FEARS for the future of Wellesbourne Airfield have been voiced after tenants lost an appeal to renew their leases.
The businesses, which include flight schools and a café, now have less than four months to vacate the airfield owned by Littler Investments which wants to sell the land to housing developers.
The news comes shortly after Stratford District Council began a compulsory purchase order (CPO) of the airfield which opened in 1941 during the Second World War.
But without any businesses, tenants fear the process could take so long the airfield could close before it was completed.
A statement from Take Flight Aviation, on its ‘Save Wellesbourne Airfield’ website, said: “The CPO will take time to progress and the tenants may have left the airfield and the airfield could be closed before the council own it.
“Clearly the planning policy which is abundantly clear, has again been misinterpreted by the judge and it cannot be fair, reasonable or in the public interest to continue with the eviction of the tenants.
“The local authority and the tenants have asked the landlords for temporary tenancies whilst the CPO continues which has been denied. It was even put to the judge that a temporary tenancy should be allowed whilst the CPO was made as clearly as this would be in the public interest, but this was also denied.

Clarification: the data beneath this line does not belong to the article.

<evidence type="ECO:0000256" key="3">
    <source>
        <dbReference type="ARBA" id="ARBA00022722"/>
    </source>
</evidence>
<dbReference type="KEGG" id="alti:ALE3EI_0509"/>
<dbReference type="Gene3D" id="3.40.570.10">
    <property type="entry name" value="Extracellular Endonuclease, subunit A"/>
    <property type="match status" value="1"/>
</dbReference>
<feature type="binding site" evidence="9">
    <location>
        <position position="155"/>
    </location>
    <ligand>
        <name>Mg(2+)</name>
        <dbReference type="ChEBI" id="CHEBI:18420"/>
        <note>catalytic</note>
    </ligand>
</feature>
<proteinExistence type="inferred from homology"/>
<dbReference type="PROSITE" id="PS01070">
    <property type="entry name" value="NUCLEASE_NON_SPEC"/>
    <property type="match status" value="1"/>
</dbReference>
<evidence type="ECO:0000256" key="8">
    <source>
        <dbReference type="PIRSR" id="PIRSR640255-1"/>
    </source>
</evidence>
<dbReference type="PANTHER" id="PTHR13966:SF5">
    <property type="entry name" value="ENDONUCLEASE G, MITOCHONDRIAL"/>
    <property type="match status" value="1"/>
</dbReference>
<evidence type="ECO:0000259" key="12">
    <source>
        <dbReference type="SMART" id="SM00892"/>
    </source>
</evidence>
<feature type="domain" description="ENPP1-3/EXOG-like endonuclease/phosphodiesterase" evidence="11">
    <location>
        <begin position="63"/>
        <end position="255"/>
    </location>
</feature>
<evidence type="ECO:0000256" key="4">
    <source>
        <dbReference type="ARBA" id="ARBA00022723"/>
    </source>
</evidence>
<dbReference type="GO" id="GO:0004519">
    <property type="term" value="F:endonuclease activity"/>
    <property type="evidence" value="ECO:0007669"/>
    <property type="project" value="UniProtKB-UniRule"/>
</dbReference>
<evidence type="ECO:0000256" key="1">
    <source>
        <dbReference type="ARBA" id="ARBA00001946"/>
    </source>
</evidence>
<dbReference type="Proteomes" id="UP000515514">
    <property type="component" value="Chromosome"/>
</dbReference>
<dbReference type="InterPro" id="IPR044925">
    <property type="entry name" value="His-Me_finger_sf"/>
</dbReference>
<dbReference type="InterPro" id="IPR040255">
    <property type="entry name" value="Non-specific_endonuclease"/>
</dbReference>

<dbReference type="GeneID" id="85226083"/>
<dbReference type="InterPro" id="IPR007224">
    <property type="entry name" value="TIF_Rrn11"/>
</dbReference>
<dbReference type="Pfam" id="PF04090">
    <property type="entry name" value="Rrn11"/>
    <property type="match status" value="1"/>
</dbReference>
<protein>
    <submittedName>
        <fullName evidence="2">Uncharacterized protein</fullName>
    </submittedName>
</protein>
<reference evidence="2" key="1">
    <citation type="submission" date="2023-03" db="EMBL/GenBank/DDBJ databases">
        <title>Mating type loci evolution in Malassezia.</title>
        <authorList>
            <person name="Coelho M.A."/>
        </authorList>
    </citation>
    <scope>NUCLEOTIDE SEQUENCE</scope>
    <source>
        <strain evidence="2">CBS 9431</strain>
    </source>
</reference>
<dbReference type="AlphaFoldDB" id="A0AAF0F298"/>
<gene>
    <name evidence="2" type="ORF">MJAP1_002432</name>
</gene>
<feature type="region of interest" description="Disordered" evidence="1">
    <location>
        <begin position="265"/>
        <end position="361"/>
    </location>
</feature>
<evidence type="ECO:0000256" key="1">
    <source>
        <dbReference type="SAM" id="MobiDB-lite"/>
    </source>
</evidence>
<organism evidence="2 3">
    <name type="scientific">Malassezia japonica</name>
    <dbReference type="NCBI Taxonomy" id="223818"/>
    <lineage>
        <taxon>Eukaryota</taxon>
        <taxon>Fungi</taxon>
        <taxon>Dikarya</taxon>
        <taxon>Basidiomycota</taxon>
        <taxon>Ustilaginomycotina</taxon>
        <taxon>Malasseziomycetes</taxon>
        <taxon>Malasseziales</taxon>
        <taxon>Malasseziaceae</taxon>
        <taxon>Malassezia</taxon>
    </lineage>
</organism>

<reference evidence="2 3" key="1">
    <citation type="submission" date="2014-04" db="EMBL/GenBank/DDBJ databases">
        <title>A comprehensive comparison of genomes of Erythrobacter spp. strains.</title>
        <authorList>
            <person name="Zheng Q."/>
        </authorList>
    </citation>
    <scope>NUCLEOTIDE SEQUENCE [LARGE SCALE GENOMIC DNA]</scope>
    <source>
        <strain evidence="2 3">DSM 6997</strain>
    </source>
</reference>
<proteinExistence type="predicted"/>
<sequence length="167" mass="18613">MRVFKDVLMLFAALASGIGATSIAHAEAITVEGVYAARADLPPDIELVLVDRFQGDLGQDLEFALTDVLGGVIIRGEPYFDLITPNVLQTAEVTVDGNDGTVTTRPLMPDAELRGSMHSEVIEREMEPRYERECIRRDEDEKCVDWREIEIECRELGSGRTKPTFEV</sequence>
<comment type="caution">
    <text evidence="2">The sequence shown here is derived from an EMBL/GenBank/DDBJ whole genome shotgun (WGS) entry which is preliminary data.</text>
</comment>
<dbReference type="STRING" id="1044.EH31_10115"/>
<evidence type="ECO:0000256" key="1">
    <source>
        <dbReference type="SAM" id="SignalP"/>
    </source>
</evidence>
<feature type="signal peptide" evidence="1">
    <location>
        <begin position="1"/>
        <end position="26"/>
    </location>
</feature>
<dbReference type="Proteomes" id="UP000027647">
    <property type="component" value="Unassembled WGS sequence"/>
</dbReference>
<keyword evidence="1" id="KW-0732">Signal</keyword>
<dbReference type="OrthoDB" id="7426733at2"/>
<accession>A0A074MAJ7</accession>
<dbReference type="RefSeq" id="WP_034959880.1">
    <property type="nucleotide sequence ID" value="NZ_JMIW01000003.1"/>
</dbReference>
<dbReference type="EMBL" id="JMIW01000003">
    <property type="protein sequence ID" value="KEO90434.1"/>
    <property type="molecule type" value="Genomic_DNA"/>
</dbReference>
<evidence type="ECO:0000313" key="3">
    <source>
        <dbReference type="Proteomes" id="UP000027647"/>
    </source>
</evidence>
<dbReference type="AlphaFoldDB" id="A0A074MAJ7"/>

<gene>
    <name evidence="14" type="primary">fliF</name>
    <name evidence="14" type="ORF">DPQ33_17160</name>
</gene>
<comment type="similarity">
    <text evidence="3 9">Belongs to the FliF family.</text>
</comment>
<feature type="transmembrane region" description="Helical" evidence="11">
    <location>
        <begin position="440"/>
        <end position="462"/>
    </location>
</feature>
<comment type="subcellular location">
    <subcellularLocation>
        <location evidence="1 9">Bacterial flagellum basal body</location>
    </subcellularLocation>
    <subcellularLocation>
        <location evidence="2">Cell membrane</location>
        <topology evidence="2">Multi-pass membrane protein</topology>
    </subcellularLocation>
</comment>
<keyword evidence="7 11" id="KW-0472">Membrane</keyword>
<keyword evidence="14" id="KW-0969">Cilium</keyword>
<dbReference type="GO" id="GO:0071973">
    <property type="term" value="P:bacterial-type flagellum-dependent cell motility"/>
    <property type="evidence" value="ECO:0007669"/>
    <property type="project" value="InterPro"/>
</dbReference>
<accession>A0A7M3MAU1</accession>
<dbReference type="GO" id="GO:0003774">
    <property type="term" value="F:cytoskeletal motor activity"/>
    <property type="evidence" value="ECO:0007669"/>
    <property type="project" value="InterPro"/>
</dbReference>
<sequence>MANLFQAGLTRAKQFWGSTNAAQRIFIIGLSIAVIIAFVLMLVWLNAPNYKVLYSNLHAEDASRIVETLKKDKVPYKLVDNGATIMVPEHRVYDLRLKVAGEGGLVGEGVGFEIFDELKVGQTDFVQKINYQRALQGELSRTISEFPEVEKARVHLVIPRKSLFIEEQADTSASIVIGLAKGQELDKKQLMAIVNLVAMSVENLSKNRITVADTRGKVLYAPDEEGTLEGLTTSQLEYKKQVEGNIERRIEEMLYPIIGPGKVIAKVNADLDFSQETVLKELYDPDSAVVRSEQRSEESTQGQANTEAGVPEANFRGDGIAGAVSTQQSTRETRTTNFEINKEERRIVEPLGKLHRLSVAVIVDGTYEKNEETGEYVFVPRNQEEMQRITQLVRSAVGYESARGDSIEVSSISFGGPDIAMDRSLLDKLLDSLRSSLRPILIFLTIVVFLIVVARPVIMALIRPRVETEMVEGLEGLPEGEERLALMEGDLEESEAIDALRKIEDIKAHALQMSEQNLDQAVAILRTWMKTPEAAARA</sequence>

“The landlords have shown no compassion for tenants who have provided them with an income for many years.”
The appeal has cost the tenants over £125,000 in legal fees, and they now also face having to pay the landlord’s fees on top.
The spiralling costs have already prompted four businesses to leave the airfield.
Those remaining, which include South Warwickshire Flying School, Take Flight Aviation, Touchdown Café and Warwickshire Aviation, have pledged to fight on and plan to appeal.
A crowdfunder was set up last year to help raise legal costs, and has raised £43,000.
The statement continued: “Let’s face it, if one of the country’s busiest general aviation airfields that has the full support of the local authority is at risk, this really could set the precedent and the thin end of the wedge for general aviation in the UK.
“As with the biblical story of David and Goliath, the tenants at Wellesbourne Airfield are not just fighting for their own personal agenda, but for what is right and for the future of general aviation in the UK. The tenants first two battles may have been lost, but the war is by no means over.”
The district council has confirmed the news would not affect the on-going CPO proceedings.
A spokeswoman said: “The district council is aware of the outcome of the case, which does not change the current CPO proceedings or our commitment to preserving the site for aviation purposes in line with our adopted core strategy.”